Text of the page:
Share auctions of initial public offerings: Global evidence

Ravi Jagannathan*, Andrei Jirnyi, Ann Guenther Sherman

*Corresponding author for this work

Research output: Contribution to journalArticlepeer-review

29 Scopus citations


While a number of countries have tried the use of sealed bid share auctions for initial public offerings (IPOs), few continue to use them. This is a puzzle, since auctions have been successfully used in a variety of situations for other financial securities, particularly for the sale of government bonds. We provide an explanation for this puzzle: Bidding in sealed bid auctions for new issues is complex, particularly when the underlying shares are difficult to value and the auction is open to large numbers of potential bidders, some of whom might be naïve. Participation fluctuations make it difficult for even sophisticated bidders to shave accurately for the winner's curse, and mistakes by some bidders impose costs on all. Our findings suggest that a hybrid auction mechanism that limits participation in the auction tranche to sophisticated investors, along with a non-competitive tranche that is open to all investors, can reduce such mistakes while at the same time providing the necessary incentives for information gathering.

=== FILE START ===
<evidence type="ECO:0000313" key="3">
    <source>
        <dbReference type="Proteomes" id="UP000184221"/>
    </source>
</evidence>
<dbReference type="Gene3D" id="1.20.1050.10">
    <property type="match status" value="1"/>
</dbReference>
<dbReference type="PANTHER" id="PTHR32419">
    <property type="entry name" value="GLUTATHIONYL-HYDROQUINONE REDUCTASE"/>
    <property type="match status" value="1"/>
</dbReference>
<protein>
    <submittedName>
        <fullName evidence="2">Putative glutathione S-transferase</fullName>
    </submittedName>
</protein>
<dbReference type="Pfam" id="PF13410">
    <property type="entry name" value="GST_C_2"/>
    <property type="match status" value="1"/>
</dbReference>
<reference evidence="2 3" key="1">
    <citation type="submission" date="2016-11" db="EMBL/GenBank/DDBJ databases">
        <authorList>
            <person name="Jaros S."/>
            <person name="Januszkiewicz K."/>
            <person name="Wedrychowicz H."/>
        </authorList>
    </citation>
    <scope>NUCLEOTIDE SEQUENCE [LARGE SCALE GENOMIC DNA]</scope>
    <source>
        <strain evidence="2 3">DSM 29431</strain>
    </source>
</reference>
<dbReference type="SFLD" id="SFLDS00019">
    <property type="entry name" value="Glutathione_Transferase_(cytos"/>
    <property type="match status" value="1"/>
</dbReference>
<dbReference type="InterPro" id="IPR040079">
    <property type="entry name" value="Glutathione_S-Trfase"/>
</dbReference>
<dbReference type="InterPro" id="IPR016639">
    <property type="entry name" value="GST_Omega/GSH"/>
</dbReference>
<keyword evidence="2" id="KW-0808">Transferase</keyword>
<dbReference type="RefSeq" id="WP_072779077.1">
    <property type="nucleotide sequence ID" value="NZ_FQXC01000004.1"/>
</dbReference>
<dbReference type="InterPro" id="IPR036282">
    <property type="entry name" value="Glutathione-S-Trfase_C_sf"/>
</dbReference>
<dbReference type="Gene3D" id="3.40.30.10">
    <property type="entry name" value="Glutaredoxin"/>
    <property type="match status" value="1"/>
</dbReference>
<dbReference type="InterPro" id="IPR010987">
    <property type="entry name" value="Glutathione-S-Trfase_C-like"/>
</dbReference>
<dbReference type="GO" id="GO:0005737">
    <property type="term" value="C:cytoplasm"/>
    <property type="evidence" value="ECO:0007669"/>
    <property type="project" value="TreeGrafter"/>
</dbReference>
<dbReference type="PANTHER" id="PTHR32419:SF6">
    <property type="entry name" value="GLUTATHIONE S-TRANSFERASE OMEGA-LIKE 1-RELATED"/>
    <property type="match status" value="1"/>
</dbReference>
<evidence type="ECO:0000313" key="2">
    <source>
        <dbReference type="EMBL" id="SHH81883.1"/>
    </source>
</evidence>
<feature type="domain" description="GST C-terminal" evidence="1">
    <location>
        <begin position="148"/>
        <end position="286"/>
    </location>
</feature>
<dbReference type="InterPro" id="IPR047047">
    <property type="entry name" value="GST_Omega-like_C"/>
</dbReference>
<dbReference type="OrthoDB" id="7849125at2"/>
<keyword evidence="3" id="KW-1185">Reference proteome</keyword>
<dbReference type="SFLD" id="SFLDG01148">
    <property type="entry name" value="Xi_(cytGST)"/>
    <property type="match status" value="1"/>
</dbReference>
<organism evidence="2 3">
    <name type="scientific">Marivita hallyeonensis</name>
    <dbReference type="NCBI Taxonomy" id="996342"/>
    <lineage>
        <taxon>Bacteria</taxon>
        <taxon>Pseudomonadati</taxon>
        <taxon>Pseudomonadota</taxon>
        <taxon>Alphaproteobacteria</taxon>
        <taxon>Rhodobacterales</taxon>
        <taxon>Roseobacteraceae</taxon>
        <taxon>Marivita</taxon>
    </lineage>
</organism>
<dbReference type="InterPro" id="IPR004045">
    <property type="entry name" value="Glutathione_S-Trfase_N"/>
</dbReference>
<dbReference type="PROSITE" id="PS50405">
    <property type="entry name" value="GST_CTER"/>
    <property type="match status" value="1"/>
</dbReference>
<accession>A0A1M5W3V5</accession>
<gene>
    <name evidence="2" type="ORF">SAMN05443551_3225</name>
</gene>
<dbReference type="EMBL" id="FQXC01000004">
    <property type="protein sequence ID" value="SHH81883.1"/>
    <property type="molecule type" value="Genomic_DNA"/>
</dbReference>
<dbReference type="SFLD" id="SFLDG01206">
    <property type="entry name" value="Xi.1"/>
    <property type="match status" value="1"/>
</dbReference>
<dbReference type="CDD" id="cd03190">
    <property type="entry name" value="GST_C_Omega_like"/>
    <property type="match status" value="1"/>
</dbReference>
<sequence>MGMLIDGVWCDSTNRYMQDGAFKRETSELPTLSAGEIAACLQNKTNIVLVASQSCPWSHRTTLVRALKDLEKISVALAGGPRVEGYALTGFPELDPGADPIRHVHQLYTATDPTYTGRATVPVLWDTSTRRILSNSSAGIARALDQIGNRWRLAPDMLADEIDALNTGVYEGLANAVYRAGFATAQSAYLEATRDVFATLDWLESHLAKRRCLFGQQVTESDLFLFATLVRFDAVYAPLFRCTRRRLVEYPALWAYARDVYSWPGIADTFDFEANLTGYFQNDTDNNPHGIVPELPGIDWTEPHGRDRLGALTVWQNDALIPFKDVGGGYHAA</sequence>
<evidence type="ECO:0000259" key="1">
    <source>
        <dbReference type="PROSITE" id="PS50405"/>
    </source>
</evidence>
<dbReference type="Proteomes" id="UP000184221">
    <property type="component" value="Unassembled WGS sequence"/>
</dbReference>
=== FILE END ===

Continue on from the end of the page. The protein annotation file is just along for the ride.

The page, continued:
Original languageEnglish (US)
Pages (from-to)283-311
Number of pages29
JournalJournal of Financial Intermediation
Issue number3
StatePublished - Jul 1 2015


  • Common value auction
  • IPO
  • IPO auction
  • Initial public offering
  • Sealed bid auction
  • Winner's curse

ASJC Scopus subject areas

  • Finance
  • Economics and Econometrics


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